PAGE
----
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I've always wondered why one calls a function as opposed to, for example, executing it.

A Google search for function call etymology and similar terms turns up nothing useful, Wikipedia doesn't mention it, online dictionaries have either no entry at all or no etymology section.

Where did the notion of 'calling' a function come from?

  • It probably comes from the different semantics for handling the arguments - call by value, call by reference, call by name, etc. I also imagine that the term originated with "procedure call" or "subroutine call" and was only applied to functions later. In mathematics you apply functions to their arguments, and what we call functions are almost always procedures/subroutines (because mathematical functions don't have side effects). – Doval Aug 18 '14 at 18:28
  • @Doval: Yes, but why use the very "call" in "procedure call" instead of a different verb? – FrustratedWithFormsDesigner Aug 18 '14 at 18:46
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    @FrustratedWithFormsDesigner No clue, but I figured they'd have better luck trying to find the origins of "subroutine call" or "procedure call" than "function call", which doesn't make sense historically. I realize the comment doesn't answer the question, but that's precisely why I made it a comment and not an answer. – Doval Aug 18 '14 at 18:47
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    In lambda-calculus you apply a function (and the lambda operator is making abstractions). Some languages speak of invoking, not calling, a function. – Basile Starynkevitch Aug 18 '14 at 18:53
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    In some dialects of assembly language (such as x86 assembly) the opcodes are named call and ret or some variant thereof. It is possible that programming languages inherited the terminology from the underlying hardware, although that would still leave the question of why the hardware designers chose those names for the operations. – David Conrad Aug 18 '14 at 19:28
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The word call goes back at least to Fortran, the first widely used programming language. In Fortran, CALL is a keyword that passes control to a subroutine. It's not clear why John Backus chose that word to invoke subroutines -- you may need to read one or more biographies of Backus to discover that -- but it seems likely that the use in Fortran is the reason that we use the word call today with respect to functions, methods, etc.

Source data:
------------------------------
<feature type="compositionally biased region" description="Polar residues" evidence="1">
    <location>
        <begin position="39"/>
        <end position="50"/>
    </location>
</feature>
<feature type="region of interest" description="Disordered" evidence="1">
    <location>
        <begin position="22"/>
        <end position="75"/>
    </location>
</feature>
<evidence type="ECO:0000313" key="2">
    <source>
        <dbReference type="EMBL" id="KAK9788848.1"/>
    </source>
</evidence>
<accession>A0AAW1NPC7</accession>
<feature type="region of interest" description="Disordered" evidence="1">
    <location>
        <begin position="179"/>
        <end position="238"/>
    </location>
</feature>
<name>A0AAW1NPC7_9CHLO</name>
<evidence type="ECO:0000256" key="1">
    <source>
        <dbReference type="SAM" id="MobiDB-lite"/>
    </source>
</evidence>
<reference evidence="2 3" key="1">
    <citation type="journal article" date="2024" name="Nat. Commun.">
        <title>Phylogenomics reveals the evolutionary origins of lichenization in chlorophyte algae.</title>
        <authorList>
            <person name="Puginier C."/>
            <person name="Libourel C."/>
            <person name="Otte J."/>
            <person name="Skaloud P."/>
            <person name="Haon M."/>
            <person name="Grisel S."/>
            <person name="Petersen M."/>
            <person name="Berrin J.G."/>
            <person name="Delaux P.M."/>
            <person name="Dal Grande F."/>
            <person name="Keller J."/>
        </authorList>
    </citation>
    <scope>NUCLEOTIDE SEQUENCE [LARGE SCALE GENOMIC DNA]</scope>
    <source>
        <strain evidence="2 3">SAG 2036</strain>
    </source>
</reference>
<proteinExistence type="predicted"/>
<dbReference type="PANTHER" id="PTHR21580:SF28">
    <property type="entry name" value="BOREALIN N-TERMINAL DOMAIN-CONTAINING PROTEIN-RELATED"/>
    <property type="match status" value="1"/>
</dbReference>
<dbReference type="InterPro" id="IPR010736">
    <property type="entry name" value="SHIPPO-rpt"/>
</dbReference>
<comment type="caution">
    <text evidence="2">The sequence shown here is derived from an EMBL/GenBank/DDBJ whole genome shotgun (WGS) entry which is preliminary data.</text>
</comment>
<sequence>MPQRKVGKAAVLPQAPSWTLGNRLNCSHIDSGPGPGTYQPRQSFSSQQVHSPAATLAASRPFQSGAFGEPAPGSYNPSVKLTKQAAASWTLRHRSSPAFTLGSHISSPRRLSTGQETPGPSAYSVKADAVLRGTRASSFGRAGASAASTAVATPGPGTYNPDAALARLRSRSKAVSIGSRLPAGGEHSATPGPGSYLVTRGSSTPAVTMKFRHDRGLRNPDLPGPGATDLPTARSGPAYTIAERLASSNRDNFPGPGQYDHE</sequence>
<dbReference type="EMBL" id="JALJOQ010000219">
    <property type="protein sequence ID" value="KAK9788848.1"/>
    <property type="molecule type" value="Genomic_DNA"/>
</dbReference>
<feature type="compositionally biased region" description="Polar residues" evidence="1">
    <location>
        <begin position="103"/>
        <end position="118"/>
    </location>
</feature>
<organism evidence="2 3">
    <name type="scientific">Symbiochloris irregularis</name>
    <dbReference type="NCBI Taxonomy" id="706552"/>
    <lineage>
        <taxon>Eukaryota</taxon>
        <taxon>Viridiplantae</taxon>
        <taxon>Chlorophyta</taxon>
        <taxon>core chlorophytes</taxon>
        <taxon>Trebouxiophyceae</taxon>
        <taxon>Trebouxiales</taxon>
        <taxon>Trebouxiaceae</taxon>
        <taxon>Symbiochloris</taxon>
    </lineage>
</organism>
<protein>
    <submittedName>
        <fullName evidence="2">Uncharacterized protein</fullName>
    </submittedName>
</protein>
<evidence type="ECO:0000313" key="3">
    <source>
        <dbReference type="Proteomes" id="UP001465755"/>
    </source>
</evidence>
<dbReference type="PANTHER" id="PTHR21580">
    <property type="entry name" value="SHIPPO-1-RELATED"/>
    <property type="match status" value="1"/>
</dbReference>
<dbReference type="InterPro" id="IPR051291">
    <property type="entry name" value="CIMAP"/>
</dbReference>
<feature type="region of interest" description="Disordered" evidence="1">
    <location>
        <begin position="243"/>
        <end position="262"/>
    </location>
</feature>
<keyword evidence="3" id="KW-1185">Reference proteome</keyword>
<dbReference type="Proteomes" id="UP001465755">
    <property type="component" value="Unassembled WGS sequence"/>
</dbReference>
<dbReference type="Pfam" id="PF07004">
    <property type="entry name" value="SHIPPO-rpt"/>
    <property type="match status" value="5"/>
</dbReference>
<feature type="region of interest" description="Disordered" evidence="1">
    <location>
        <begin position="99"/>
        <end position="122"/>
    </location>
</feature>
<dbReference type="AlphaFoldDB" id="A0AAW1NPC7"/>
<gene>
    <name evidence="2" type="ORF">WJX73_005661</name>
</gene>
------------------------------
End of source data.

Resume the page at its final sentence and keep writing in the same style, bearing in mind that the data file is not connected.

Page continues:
Note that the use of call with respect to functions and other subroutines also fits well with several English-language definitions of call:

  • to make a brief visit
  • to demand something
  • to rouse from sleep
  • to invite
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    OP wants to know why CALL in the first place. – Tulains Córdova Aug 18 '14 at 18:28
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    David Wheeler's 1952 ACM paper The use of sub-routines in programmes describes the concept, and I'd bet the use of the term "call" evolved between then and the appearance of CALL and RETURN in FORTRAN II in 1958, if it wasn't used in the paper itself. (I'm too cheap to pay the ACM $15 to find out.) – Blrfl Aug 18 '14 at 18:40
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    @Timo Although I can't point to the origin of the term, my goal with this answer was to get you closer to that point. Knowing that CALL shows up in this context in Fortran (created in 1954) should significantly narrow the search for the origin. Blrfl's comment above looks like a good bound on the early side, so together we've narrowed the time period in which the term seems to have come into use to a few years. – Caleb Aug 18 '14 at 18:59
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    @Caleb: CALL wasn't a part of the first version of FORTRAN. See page 1 of the IBM Fortran II Reference Manual. – Blrfl Aug 18 '14 at 19:15
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    @Blrfl I skimmed the paper, it does not use the term call or any other term, it mostly just talks about use of subroutines. – Lars Viklund Aug 18 '14 at 19:45

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